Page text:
To a large extent, the military government has already cemented its position ahead of the elections, as the country's 2008 constitution ensures that the military will continue to dominate the government. It contains strict requirements on the eligibility of presidential candidates (ruling out Daw Aung San Suu Kyi, for instance, due to the fact that her children hold British citizenship); reserves legislative seats for the military, effectively giving it veto power over constitutional amendments; leaves the military in control of key security ministries; and affords the military the authority to administer its own affairs. This constitution was "approved" in a referendum held in 2008 a week after Cyclone Nargis left nearly 140,000 dead or missing, and displaced hundreds of thousands, devastating much of the Ayerawaddy (Irrawaddy) delta.
This report details some of the government's repressive tactics against ethnic minority activists who opposed the 2008 constitution during the referendum, which included arbitrary arrests, imprisonment, and even extrajudicial executions of activists. It also describes the government's intensified efforts with elections approaching, to repress its critics and challengers among ethnic minority communities. The authorities have monitored, harassed, discriminated against, detained, and imprisoned ethnic minority activists, in some cases torturing or killing them. With the elections as the political context in Myanmar for the past two years, and the government thus preparing to pit its own candidates against an opposition, it has not tolerated any group, including ethnic minorities in challenging its legitimacy, policies, and practices.
Observers outside Myanmar frequently bi-furcate opposition to the Myanmar government, distinguishing between Daw Aung San Suu Kyi and the NLD as a political force pitted against the government on one side, and on the other a variety of ethnic armed groups fighting against the tatmadaw, Myanmar's army. In fact, as this report demonstrates, much of the opposition to the country's repressive government is actually a product of activists from ethnic minorities, living in areas where particular ethnic minorities form the predominant population. Many NLD leaders, for example, as well as rank and file members, are from ethnic minorities. The clearest illustration of this phenomenon is the so-called Saffron Revolution, whose first stirrings occurred not in Yangon, but among ethnic minority monks and nuns in Rakhine State.4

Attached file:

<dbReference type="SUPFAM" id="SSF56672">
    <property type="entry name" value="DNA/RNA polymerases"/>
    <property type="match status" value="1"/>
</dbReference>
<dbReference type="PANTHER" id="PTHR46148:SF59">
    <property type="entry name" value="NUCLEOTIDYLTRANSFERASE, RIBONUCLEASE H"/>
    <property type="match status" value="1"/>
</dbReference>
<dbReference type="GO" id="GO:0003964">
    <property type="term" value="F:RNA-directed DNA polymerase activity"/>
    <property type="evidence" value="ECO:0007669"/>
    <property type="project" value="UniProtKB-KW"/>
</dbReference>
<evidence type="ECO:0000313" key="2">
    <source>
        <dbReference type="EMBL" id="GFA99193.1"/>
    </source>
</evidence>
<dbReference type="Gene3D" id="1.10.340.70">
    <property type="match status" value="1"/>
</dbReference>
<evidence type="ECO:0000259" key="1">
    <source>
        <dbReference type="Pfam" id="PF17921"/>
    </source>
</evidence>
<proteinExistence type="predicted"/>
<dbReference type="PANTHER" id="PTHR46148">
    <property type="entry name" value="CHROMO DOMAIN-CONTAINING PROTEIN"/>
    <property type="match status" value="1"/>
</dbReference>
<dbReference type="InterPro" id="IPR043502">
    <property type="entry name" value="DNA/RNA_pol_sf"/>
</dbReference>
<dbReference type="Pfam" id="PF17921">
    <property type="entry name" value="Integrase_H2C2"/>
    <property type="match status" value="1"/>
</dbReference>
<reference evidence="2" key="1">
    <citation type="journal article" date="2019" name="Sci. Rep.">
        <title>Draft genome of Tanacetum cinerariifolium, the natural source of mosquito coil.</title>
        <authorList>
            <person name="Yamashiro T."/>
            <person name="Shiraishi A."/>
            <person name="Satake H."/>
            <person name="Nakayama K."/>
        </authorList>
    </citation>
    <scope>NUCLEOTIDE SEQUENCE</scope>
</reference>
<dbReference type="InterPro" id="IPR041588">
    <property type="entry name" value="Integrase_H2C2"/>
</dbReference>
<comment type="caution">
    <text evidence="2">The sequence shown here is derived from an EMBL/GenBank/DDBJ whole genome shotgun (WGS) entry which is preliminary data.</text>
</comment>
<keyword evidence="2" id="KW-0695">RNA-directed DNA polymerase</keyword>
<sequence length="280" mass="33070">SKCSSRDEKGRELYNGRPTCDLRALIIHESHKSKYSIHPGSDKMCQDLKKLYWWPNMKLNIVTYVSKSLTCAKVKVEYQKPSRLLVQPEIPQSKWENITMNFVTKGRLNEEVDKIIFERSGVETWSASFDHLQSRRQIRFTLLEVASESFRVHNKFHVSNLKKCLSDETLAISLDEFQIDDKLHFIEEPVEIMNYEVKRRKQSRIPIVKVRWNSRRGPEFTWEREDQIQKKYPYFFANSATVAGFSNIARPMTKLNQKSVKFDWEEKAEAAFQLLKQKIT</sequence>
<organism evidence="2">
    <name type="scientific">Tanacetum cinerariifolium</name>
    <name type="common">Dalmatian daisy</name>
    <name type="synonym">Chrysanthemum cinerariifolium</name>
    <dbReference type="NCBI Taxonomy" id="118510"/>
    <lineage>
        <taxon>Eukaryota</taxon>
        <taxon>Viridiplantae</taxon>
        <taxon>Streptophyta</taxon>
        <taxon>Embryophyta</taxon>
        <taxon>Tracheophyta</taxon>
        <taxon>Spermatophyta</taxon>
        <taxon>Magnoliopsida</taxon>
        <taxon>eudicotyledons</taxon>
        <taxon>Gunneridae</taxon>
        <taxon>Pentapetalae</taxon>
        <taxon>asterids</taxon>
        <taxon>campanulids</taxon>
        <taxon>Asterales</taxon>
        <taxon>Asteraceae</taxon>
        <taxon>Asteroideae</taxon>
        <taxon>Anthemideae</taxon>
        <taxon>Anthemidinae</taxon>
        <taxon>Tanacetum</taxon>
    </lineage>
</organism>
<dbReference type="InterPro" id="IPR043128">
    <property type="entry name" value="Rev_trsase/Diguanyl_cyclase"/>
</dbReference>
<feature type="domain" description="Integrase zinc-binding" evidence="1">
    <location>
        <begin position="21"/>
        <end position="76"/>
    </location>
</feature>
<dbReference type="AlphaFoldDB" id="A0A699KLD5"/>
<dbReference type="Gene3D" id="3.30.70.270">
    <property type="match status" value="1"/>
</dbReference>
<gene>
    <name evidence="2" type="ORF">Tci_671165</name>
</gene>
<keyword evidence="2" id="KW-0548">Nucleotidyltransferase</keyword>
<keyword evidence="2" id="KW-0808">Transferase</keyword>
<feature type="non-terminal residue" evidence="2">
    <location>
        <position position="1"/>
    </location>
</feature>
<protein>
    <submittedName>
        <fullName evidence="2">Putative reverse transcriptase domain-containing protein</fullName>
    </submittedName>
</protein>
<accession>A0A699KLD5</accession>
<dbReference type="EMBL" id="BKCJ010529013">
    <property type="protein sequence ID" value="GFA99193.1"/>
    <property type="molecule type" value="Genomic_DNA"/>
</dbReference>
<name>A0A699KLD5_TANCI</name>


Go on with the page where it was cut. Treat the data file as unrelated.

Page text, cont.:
Certainly government repression predates and extends beyond the scope of the elections, especially where the authorities have feared a challenge to their rule. As this report demonstrates, Myanmar's ethnic minority activists also have interests, concerns, and grievances distinct from both those of the majority Burman population and electoral politics, but which are no less critical to the defense and realization of their human rights. This report includes clear evidence that Myanmar's authorities often target members of ethnic minorities on discriminatory grounds, such as religion or ethnicity, or to crush their opposition to major development projects that adversely affect their lands and livelihoods. Though outside the formal political sphere, this activism and repression implicate the coming elections insofar as they illustrate the desire among ethnic minorities to ensure that their voices are heard and respected, as well as the lengths to which the government will go to stifle and deny them.